Myths and facts about HIV/AIDS in the workplace

Many HIV-positive people are still abused and shunned by their co-workers and employers, due to the misperceptions people have concerning HIV/AIDS. This article aims to combat discrimination by dispelling some common myths around the disease.

The stigma surrounding HIV and AIDS is caused by a lack of accurate information. Educate yourself and your employees about HIV/AIDS and make sure your work environment is accepting of HIV-positive employees.

MYTH #1 – AIDS does not have any effect on my business.

Fact: If it is not managed properly (with medication and a healthly lifestyle), HIV/AIDS may affect business by diminishing the workforce and contributing to poverty, which decreases the demand for supplies and services. There is also the indirect cost incurred due to increased absenteeism, lower productivity and the time lost by having to recruit new workers and then train them.

MYTH #2 – If I find out a member of my staff is HIV-positive, I'll simply dismiss them.

Fact: According to the Employment Equity Act, an employer cannot dismiss someone simply because they have HIV, even if other employees refuse to work with that person. This is called wrongful dismissal and the employee is entitled to take legal action against you.

MYTH #3 – Once I find out an employee is HIV-positive, I should starting looking for a replacement immediately.

Fact: HIV-positive people can live indefinitely by leading a healthy lifestyle and taking anti-retroviral medication as necessary. These employees can live active, productive lives long after they have become infected.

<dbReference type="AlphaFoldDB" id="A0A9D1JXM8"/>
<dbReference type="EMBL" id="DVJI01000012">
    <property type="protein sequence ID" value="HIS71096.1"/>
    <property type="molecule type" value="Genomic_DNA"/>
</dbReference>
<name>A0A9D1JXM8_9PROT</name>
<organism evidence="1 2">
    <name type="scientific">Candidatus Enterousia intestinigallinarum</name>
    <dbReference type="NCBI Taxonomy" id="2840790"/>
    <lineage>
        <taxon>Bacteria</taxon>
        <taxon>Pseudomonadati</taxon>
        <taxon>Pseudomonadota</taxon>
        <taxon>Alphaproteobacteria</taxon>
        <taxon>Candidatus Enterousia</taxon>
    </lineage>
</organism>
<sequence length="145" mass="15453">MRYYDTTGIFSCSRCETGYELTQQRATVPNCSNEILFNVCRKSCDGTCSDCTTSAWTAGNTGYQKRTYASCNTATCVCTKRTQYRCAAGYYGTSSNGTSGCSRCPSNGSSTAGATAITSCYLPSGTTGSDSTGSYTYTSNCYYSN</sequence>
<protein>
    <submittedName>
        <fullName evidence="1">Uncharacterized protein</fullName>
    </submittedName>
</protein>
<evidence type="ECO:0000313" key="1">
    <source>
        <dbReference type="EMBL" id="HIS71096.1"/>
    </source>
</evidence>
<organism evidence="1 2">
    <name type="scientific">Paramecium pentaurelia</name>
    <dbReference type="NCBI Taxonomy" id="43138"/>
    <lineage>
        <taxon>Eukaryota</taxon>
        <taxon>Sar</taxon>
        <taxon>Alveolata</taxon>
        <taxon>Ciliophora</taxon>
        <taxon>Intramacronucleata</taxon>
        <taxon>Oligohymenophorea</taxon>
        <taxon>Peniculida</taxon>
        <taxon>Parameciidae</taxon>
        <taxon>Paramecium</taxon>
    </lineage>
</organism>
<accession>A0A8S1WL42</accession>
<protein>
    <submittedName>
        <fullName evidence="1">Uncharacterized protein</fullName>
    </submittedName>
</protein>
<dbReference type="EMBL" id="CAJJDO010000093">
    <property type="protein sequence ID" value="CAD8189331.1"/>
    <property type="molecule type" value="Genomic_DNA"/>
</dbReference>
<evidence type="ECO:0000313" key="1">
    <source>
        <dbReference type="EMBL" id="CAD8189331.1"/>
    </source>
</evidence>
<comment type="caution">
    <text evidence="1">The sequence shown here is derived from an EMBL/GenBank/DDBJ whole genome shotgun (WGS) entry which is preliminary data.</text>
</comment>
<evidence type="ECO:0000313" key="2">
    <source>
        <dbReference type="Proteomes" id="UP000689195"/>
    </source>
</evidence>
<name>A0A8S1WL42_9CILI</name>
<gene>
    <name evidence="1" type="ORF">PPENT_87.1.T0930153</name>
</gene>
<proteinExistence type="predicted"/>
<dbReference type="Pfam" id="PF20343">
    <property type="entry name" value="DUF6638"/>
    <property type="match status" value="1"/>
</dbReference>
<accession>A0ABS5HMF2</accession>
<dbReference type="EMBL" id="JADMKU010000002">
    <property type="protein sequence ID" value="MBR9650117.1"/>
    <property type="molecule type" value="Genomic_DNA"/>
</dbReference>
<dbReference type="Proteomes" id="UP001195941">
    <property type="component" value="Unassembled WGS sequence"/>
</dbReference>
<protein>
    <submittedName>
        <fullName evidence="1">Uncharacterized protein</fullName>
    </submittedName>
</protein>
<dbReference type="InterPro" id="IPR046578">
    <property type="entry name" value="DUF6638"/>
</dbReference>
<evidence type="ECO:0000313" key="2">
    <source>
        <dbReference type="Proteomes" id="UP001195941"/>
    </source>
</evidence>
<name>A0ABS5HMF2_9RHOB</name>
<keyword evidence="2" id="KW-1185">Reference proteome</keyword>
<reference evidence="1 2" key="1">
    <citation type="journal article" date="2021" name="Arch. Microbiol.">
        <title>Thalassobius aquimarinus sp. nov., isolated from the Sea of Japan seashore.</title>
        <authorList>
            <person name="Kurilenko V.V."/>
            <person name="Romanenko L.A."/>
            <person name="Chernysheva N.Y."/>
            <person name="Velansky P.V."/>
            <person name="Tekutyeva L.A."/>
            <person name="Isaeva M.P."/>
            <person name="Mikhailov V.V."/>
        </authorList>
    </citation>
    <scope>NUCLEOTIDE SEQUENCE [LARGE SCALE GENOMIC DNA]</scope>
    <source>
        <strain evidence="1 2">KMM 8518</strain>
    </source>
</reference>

MYTH #4 – If an employee tells me they have HIV, it's my duty to inform the rest of my staff.

Fact: An HIV-positive employee has the right to privacy and confidentiality regarding their status. It is illegal to disclose someone's HIV status without their written permission.

MYTH #5 – There's nothing I can do about HIV/AIDS in my company.

Fact: There are many positive steps employers and employees can take to deal with the HIV and AIDS epidemic. These include:

  • Developing a workplace HIV/AIDS programme that includes awareness campaigns, condom distribution, treatment of sexually transmitted infections, and access to treatment for HIV-positive staff members.
  • Negotiating benefits such as medical aid, insurance, retirement benefits, and disability cover in the interests of all employees.
  • Allowing workers the time to seek treatment. After all, a healthy employee is a productive one.
MYTH #6 – I just don't have the money to implement a workplace HIV programme.

Fact: There are many governmental, non-profit and religious organisations that provide education, testing and treatment services at little or no cost. The benefits of such a programme in terms of productivity, improved employee moral, retention of staff and so on, far outweighs the time and financial investment you make.

Discriminating against HIV-positive workers or colleagues is illegal. Educate yourself and your staff about HIV/AIDS so you can make the work environment safer and so that fear doesn't make you treat an HIV-positive person differently.

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